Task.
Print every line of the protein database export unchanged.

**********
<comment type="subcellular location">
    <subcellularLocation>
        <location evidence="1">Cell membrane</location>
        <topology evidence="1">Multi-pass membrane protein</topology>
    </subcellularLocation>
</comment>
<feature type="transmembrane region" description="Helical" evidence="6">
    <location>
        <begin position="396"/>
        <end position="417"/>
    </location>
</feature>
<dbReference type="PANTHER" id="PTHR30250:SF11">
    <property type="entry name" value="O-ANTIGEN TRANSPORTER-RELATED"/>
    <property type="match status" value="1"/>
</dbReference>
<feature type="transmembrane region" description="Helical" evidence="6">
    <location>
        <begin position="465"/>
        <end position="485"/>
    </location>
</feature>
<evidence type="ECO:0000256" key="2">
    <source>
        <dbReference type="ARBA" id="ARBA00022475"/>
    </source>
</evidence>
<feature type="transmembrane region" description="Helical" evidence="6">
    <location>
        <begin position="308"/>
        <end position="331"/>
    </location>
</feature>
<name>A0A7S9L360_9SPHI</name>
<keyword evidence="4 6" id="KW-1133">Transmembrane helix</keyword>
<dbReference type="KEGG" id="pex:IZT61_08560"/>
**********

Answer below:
<comment type="subcellular location">
    <subcellularLocation>
        <location evidence="1">Cell membrane</location>
        <topology evidence="1">Multi-pass membrane protein</topology>
    </subcellularLocation>
</comment>
<feature type="transmembrane region" description="Helical" evidence="6">
    <location>
        <begin position="396"/>
        <end position="417"/>
    </location>
</feature>
<dbReference type="PANTHER" id="PTHR30250:SF11">
    <property type="entry name" value="O-ANTIGEN TRANSPORTER-RELATED"/>
    <property type="match status" value="1"/>
</dbReference>
<feature type="transmembrane region" description="Helical" evidence="6">
    <location>
        <begin position="465"/>
        <end position="485"/>
    </location>
</feature>
<evidence type="ECO:0000256" key="2">
    <source>
        <dbReference type="ARBA" id="ARBA00022475"/>
    </source>
</evidence>
<feature type="transmembrane region" description="Helical" evidence="6">
    <location>
        <begin position="308"/>
        <end position="331"/>
    </location>
</feature>
<name>A0A7S9L360_9SPHI</name>
<keyword evidence="4 6" id="KW-1133">Transmembrane helix</keyword>
<dbReference type="KEGG" id="pex:IZT61_08560"/>